Wednesday, April 18, 2012

IGWRT's - Kenia's Challenge: Celebrating Femininity, "The Grand Ol' Hat"


 My Great Aunt, Jennie Beckington, 1905


My Grandmother, Marguerite Hutchins Beckington, born 1892 

The Grand Ol' Hat

                       The
           Good
Ol'
Edwardian Days
When swirling skirts gracefully 
Swept the floor, ankles carefully hidden.
Puffed up like a proud pigeon and resembled
   An instrument measuring time.
Oh, how to show
Individuality? Dare
We suggest such a
Thing?  A prim and
Proper young
Lady
Must wear her hat squarely
Upon her head; no silly feather, please!
But, if one had a desire for a bit of frivolity, well a trip
To the Hat Maker might just do the trick.  A feather added and tilted
To one        side, a splendid ornate hat to promenade.  A       multitude 
Of other       frivolous items could grace the crown:  A poppy,      a plume,
How         about a large cabbage rose?  A bit overwhelming?          Well,
 That was         the very idea!  To have fun, live a little, after all,             it was
 Just                           a hat.  The only thing exposed                          was 
Hair!                        Sometimes splurged, and added a                     bird?
Well,                                 Not a whole bird,                                   nor 
Even                                             a                                           whole
Wing.                                       For                                      many
Years,                             Twenty                           in fact, 
The               Audabon Society            fought
To outlaw such animal cruelty!  
Even hat pins were subject to the law!
Why, they could only extend so far - dangerous
Weapons they.  Known for poking, scraping and stabbing!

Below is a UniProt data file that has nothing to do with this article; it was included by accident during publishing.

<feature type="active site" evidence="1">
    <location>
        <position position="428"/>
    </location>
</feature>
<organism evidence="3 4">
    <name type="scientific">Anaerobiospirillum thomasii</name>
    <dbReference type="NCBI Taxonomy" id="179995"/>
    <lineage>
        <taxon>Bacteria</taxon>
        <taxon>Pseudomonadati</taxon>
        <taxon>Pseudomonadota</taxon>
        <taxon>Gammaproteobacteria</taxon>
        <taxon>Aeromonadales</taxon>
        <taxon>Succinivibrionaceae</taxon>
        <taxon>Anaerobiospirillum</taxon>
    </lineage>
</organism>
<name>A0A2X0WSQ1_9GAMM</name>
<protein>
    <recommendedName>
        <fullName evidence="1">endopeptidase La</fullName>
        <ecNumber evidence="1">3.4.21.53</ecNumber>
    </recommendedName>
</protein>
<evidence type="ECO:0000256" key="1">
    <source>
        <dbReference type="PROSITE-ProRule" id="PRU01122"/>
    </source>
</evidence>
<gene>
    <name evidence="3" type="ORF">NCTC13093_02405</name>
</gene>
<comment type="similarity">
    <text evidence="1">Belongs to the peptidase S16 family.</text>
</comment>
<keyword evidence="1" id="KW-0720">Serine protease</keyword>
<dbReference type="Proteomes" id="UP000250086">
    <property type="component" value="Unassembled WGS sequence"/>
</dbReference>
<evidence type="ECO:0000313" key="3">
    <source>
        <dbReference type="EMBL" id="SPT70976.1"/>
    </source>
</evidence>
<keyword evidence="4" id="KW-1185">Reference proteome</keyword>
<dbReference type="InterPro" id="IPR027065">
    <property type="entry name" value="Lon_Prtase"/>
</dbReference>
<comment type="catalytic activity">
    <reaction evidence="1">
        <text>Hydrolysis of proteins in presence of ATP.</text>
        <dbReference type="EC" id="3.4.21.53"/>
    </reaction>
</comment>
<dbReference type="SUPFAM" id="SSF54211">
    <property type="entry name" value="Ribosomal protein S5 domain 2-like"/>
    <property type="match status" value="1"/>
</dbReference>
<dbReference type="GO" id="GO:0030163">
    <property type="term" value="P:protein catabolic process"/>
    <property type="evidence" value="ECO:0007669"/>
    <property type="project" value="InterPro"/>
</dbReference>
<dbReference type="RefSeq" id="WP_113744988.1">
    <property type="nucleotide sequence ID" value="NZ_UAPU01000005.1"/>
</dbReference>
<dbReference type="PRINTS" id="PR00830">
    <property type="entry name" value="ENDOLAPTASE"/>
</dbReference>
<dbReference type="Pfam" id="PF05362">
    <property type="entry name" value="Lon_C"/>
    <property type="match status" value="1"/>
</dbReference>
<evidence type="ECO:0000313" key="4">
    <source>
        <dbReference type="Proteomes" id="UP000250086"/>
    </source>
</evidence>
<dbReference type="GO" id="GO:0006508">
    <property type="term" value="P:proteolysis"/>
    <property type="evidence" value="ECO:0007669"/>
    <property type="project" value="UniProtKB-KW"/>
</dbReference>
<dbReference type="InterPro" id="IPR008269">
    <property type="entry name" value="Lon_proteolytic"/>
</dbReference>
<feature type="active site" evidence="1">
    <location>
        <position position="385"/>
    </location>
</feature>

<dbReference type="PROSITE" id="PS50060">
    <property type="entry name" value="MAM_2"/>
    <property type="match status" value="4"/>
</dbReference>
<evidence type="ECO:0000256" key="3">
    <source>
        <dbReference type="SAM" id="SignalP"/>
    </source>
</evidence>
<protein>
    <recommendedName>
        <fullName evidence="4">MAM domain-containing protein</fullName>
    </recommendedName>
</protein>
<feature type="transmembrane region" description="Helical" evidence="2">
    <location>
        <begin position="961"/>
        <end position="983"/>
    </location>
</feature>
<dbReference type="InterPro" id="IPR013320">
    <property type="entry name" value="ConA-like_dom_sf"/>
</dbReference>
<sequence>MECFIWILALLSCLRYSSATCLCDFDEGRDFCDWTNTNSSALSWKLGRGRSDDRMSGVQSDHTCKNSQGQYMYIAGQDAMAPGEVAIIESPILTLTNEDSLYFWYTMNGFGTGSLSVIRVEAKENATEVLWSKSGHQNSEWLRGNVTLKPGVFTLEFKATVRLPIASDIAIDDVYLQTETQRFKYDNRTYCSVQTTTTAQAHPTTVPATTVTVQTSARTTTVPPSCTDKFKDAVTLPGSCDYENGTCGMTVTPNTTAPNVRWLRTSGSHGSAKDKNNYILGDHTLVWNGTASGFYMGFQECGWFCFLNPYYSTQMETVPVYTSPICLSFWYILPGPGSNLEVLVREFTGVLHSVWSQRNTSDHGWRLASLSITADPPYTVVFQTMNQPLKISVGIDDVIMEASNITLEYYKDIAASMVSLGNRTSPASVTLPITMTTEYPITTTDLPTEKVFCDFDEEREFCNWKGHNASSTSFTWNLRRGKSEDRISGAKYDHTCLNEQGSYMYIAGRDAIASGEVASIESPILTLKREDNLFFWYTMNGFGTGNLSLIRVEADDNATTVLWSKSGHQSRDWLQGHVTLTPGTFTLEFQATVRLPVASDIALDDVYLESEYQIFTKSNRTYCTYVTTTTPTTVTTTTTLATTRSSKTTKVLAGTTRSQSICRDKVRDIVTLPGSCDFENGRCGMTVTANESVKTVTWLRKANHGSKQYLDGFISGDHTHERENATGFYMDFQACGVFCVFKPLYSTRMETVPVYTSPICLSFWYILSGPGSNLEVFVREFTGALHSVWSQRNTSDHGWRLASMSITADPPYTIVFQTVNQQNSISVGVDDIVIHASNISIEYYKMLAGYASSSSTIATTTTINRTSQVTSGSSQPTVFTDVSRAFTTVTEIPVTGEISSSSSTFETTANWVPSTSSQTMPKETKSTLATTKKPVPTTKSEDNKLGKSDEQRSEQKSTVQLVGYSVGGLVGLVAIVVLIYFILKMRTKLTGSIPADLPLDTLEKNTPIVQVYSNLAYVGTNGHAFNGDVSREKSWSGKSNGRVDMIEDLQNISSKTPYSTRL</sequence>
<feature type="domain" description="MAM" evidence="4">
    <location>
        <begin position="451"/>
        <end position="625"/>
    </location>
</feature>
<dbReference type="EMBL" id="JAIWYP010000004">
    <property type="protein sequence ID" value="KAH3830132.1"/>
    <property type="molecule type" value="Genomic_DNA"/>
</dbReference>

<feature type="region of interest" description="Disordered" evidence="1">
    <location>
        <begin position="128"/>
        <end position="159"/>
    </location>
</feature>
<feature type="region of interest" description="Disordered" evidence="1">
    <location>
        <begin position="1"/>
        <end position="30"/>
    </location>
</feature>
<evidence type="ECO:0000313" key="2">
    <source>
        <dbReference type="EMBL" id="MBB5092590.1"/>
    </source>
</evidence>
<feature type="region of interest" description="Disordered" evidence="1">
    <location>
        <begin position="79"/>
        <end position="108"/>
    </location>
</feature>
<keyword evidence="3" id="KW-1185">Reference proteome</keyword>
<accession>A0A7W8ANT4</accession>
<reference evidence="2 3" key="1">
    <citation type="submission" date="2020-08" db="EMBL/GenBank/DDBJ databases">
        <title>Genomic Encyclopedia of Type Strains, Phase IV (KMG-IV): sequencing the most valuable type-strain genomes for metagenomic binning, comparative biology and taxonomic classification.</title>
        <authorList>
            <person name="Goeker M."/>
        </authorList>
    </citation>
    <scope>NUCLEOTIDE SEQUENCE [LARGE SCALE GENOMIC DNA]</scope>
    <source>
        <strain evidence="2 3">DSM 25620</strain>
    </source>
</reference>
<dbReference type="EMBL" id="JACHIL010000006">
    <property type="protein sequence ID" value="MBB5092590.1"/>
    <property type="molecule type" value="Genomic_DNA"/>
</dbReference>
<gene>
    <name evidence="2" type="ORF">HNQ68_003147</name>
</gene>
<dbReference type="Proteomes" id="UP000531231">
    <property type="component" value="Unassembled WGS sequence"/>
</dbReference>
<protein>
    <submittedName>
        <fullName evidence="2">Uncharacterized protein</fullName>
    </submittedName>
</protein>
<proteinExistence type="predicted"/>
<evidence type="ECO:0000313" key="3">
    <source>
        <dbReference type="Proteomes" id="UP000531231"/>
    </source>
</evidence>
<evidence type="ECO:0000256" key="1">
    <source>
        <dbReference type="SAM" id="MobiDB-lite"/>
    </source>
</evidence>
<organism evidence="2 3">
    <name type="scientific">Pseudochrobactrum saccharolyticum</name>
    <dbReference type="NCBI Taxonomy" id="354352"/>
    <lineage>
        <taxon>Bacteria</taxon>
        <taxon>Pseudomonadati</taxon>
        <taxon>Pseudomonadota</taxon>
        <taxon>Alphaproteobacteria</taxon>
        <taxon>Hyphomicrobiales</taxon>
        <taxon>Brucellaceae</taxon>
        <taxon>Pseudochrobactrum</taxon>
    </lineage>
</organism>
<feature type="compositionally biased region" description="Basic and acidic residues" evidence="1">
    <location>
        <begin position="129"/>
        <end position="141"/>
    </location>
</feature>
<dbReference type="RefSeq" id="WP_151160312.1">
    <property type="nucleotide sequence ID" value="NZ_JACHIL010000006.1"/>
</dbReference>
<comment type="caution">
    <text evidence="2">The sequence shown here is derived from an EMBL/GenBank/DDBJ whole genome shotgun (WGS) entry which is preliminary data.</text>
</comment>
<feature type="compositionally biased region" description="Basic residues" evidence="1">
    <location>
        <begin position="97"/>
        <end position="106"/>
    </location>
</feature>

Regulations on how far they could protrude without hat-pin
Protectors. Some were banned from public transportation, in fact.
So, no whole birds, but how about bunches of cherries, blackberries
Or ribbon rosettes?  Hats made to whirl, flow and dip; some swathed in
Tulle.  Some glorious hats mysteriously rested upon the hair, thanks to 
The secret of “wadded” hair saved from thy very own brush to make the 
Grand pompadour!   Possibly a bit of mystery might be desired; was that
Even allowed?   It could be arranged with a bit of cobweb trim hanging
Over the face.  Social gatherings were not complete without one’s hat,
In fact it was part of proper etiquette.   Quite disgraceful to be seen
Without!  Even the little widow could not step out... all in black, of
Course.  No feather for that would be too gay but the veil was ok.
Oh yes,  the good  Ol’ Edwardian Days!  Most likely styles to never 
Be seen again. Glimpsed by some of us still alive as we watched
Our grandmothers step out.   Those wonderfully grand ladies who knew 
How to dress in style, held on to their "vogue" until the very end. White 
Gloves, snap purse dangling at the elbow, and perhaps, the hats a
Bit smaller, but there non-the-less.  Ornate glasses framed many of 
Their smiling faces, pearls circling their necks.  Still buttoned up with 
Proper skirt line maintained; although a few inches shorter.  How “modern”
They must have felt.  So here’s a nod to the grand ladies of old, who wore
Those hats with such style and grace.  How were they able to carry off
Such hats as these? Looking at the photos, their eyes might offer a clue.   
The                    Women's
Suffra                     gette's
Atti                        tude?
 In Courage                 And Honor.          



by Margaret Bednar, Art Happens 365, originally written January 2011.

* * * * *